The Financial Action Task Force, one of the most prominent Anti-Money Laundering (AML) enforcers in the world, has called out the United States government for being lax on policy enforcement.
On March 31, the body published a report in which it explained that the United States is only “largely compliant” with its AML and Counter-Terrorist Financing (CTF) regulations – especially when it comes to the issue of virtual currencies.
Higher Awareness is Good, but Loophole Still Exist
In the report, the FATF outlined the United States’ degree of compliance with the recommendations it issued last year. One of the most discussed issues, as it turned out, is Recommendation 15 – which deals specifically with the operation of cryptocurrencies.
The FATF pointed out that the U.S.S government’s rating on this matter hasn’t changed since the last assessment in 2016. It noted that its guidelines for digital assets had changed since last year, when it issued the FATF Travel Rule. Thus, this new assessment reflects the evolution in methodology, which is even more thorough in its scrutiny.
The agency did commend the United States government on showing a greater level of awareness for the risks posed by cryptocurrencies, pointing out that the government has so far created several task forces and reports on the matter.
As it explained, most crypto firms qualify as Money Services Businesses (MSB) and are required to hold their services to the highest AML and CTF standards. Some of these businesses may also have to adhere to regulations from bodies like the Securities and Exchange Commission (SEC) and the Commodity Futures Trading Commission (CFTC) – thus improving compliance even more.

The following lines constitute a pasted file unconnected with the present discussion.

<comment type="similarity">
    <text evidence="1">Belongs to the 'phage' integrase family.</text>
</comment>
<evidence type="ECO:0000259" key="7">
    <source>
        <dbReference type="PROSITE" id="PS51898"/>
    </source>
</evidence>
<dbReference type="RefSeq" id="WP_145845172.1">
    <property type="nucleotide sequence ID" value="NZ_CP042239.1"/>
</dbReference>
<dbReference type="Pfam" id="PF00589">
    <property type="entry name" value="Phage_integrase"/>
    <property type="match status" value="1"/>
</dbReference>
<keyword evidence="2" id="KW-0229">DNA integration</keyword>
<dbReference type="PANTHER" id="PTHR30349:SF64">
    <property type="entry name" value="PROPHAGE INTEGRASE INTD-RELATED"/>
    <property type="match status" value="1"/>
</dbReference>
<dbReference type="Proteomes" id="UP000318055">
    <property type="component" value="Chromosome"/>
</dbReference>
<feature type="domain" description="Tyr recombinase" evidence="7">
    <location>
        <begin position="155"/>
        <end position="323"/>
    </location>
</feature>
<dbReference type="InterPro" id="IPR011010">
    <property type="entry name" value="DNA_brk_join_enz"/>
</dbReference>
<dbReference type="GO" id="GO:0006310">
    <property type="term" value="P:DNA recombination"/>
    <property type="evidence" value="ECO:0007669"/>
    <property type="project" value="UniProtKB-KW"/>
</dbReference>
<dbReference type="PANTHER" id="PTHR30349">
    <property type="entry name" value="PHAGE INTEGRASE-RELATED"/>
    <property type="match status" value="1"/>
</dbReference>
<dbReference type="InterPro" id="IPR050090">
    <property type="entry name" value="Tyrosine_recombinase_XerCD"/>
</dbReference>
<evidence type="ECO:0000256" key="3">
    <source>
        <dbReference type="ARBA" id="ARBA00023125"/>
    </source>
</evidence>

Nevertheless, the report chided the government for maintaining a $3,000 threshold for unidentified transactions, when it has set the limit to be $1,000.
The agency also criticized the general strategies of the Internal Revenue Service (IRS) and the Financial Crimes Enforcement Network (FinCEN) in their approach to examining crypto exchanges. As it explained, most higher-risk crypto firms are allowed to operate unencumbered since they’re all covered as MSBs.
Canada Steps Up Its AML Enforcement
In general, the agency criticized the fact that regulators haven’t singled out crypto service providers in their law enforcement. While the issues remain minor, they could escalate in the future, thus presenting a problem of policy implementation.
While the United States remains to lag in some areas, its neighbors, Canada, seems to be taking things in stride. Early last month, the Financial Transactions and Reports Analysis Center of Canada (FINTRAC) announced plans to expand its AML regime in line with the FATF’s Travel Rule. The move will bring crypto operators under more scrutiny, especially since they will now be required to collect additional information on their users.
In 2016, the FATF identified Canada’s crypto regulatory sector as being particularly weak. In the wake of the QuadrigaCX debacle and other occurrences, the agency appears to have been right.
Under this new regime, however, the government is looking to improve the crypto firm’s internal and external reporting systems, thus providing a between environment for crypto investors and users.